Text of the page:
“Angels in Adoption is a unique, annual opportunity to shine a well-deserved spotlight on the power of adoption and the unspoken heroes who have made the dream of a family a reality for children,” Becky Weichhand, executive director of CCAI, said. “Since the program’s inception, more than 2,600 Angels have come to Washington to share their firsthand adoption experiences with members of Congress, highlighting the joys, as well as the barriers encountered in the process.”

Angels in Adoption is CCAI’s signature public awareness event and provides an opportunity for all members of the U.S. Congress to honor the good work of their constituents who have enriched the lives of children and orphans in the United States and abroad. The program was established in 1999 as a Congressional press conference to honor outstanding individuals. Since then, the program has developed into a yearlong public awareness campaign, culminating with the awards gala and celebration in Washington, D.C.

Tuesday, September 26, 2017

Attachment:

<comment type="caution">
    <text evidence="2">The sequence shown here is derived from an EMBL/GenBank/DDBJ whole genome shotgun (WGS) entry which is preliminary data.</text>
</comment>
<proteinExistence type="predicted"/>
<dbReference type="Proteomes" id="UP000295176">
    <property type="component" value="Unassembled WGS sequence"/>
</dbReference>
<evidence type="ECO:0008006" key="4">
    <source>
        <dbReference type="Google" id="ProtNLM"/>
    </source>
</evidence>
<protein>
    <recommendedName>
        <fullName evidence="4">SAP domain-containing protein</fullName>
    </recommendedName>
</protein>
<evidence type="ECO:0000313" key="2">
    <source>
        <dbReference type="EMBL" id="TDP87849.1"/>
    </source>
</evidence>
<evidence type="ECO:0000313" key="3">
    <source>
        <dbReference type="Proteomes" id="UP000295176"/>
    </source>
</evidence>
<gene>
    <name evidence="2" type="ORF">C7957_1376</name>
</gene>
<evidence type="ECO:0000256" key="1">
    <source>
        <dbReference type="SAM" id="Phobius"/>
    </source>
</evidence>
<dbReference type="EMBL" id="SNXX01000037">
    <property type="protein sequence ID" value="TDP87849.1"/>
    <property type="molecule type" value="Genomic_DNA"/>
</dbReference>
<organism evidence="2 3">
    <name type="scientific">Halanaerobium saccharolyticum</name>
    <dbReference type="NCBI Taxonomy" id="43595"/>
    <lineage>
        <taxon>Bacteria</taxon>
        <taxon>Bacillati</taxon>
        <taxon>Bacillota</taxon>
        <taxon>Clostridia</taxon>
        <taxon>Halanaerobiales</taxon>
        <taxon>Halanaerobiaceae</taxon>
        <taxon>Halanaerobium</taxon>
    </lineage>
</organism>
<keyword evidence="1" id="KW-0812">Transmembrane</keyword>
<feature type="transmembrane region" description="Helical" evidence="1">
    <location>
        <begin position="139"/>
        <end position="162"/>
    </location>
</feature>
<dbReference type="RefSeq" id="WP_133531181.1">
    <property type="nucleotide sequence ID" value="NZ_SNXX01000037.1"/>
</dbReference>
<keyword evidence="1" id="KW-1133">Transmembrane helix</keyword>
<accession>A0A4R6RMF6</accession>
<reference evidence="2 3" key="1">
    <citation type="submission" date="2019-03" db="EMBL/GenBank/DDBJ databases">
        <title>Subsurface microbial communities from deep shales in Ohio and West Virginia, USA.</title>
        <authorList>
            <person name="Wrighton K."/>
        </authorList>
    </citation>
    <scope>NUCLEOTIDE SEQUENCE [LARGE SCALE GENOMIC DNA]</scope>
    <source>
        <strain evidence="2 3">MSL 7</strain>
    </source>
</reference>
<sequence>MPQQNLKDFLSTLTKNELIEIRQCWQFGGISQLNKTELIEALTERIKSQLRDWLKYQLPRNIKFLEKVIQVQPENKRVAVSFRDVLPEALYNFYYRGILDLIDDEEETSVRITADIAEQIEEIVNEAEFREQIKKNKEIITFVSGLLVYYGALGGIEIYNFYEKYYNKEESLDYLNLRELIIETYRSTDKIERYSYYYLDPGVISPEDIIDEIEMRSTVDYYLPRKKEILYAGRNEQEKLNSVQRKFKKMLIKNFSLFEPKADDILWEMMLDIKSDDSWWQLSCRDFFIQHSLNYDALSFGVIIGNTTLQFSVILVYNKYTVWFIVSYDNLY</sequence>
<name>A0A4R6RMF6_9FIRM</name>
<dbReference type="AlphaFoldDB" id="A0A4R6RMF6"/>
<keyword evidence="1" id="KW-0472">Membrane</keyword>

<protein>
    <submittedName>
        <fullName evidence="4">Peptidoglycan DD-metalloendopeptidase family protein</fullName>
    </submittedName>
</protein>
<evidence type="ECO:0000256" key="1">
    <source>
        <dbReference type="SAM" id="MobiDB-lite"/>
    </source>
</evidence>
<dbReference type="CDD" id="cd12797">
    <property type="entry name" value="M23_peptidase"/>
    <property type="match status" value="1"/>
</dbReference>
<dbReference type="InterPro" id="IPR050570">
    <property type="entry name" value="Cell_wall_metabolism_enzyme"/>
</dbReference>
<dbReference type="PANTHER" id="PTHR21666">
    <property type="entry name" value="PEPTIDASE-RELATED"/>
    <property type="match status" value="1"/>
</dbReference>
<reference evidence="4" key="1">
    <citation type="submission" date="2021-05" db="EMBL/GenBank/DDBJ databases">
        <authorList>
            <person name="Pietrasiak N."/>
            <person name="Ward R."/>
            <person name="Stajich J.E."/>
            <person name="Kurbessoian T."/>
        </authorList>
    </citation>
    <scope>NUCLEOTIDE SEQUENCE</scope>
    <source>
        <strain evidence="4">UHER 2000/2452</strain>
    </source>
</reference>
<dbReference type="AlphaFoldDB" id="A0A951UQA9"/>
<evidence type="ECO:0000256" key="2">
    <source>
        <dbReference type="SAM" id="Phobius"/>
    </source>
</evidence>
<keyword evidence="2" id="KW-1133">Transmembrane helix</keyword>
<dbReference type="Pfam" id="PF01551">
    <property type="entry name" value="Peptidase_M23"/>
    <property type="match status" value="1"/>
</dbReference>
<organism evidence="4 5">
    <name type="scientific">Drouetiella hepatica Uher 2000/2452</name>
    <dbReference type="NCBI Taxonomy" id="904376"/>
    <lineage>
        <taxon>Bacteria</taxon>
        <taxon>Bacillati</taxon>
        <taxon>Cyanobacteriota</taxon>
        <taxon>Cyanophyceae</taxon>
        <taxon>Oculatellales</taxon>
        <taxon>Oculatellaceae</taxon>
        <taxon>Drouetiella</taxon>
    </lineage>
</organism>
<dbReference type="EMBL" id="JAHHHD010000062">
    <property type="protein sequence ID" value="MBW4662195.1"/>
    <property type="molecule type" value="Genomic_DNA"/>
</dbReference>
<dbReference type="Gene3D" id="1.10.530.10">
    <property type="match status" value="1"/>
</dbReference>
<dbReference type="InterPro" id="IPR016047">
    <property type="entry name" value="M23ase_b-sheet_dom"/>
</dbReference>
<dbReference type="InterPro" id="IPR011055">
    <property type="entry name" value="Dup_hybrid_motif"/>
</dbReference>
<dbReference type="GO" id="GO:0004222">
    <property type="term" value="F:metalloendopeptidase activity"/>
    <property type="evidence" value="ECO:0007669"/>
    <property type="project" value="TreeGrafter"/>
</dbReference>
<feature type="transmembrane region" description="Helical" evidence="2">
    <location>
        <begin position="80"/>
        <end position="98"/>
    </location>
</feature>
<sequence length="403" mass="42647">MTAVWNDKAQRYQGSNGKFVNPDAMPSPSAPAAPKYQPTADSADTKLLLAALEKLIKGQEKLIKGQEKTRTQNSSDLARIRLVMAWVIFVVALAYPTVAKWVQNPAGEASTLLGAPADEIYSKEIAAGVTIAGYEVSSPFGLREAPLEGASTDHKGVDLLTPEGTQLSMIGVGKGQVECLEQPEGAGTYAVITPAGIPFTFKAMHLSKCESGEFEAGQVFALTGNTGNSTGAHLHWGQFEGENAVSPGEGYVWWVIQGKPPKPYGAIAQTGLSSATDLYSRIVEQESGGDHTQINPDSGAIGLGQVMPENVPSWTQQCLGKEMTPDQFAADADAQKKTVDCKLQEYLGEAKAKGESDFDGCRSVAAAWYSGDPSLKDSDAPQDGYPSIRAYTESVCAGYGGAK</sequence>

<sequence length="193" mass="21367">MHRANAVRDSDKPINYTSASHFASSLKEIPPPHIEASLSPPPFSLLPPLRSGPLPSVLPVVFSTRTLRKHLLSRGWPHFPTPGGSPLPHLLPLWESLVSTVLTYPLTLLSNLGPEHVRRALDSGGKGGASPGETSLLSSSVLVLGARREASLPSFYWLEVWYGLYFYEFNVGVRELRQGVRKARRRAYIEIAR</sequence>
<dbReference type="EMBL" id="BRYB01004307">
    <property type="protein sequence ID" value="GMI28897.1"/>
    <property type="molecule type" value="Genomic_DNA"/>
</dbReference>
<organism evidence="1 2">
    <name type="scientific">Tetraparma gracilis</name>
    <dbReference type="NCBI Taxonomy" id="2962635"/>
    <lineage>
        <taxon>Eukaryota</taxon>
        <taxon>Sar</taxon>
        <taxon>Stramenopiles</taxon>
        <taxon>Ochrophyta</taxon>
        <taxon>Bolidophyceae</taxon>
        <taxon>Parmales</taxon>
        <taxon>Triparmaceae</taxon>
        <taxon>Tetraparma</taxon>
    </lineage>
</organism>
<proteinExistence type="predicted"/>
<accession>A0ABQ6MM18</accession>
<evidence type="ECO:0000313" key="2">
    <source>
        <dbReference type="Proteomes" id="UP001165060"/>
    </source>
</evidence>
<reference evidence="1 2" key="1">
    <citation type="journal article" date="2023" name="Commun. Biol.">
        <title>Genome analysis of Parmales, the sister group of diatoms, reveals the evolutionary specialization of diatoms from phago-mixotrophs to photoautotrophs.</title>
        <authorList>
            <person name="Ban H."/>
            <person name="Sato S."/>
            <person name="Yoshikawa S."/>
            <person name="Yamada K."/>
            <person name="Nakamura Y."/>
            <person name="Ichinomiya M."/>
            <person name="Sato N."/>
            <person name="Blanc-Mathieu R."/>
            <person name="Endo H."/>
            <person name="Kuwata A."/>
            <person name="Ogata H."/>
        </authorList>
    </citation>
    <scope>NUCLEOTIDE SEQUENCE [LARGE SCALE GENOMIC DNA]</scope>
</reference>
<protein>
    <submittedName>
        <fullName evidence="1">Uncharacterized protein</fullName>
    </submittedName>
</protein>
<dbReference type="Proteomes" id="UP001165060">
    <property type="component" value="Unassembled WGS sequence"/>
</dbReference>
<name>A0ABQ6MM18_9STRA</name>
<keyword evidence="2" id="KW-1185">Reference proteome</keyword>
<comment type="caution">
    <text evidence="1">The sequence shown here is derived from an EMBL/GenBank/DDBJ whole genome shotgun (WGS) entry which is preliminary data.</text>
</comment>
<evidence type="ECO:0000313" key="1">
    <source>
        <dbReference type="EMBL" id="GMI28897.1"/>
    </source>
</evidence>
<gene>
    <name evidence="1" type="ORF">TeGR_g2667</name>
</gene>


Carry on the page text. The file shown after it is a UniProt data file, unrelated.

Top 5 Reasons New Volunteers Won’t Want to Miss the GSCCC Open House


Just like girls need mentors and role models, new Girl Scout volunteers need friends and guides to help them on their journey. A great place to find this support is at the bi-annual GSCCC Open House! The next one is scheduled for Sunday, November 19 from 1:30 to 3 p.m. at A Place for Girls, the GSCCC regional program center in Chesapeake. Here’s why you won’t want to miss out:
  1. Tour GSCCC facilities. Did you know that we have a nearly nine-acre nature area in The Outback behind A Place for Girls—perfect for learning outdoor skills? And, did you know your troop can rent The Lodge or the Fun Room at A Place for Girls for an overnight experience? Check out all of our facilities during a tour at the open house.
  2. Meet GSCCC staff. Want to put a face to the name of the GSCCC staff members you communicate with via email and over the phone? Many staff members will be at the open house and would love to meet you face-to-face!
  3. Shop and save. During the open house, volunteers can receive 10 percent off of their purchases in the GSCCC shop. 
  4. Network with fellow volunteers. One of the most beneficial parts of the open house is the chance to share stories and swap tips with other Girl Scout volunteers. Share troop organization tips, talk about favorite spots for outings, discuss ways to engage parents and more!
  5. Take a class. Stick around after the open house for some Girl Scout learning. From 3 to 5 p.m., you can take one of the following classes: Girl Scout Program Basics, Part II; Girl Scout Songs, Ceremonies and Traditions; or Troop Organization Tips. Be sure to register ahead of time for these!
As you can see, GSCCC Open House is one event you surely don’t want to miss! We hope to see you there!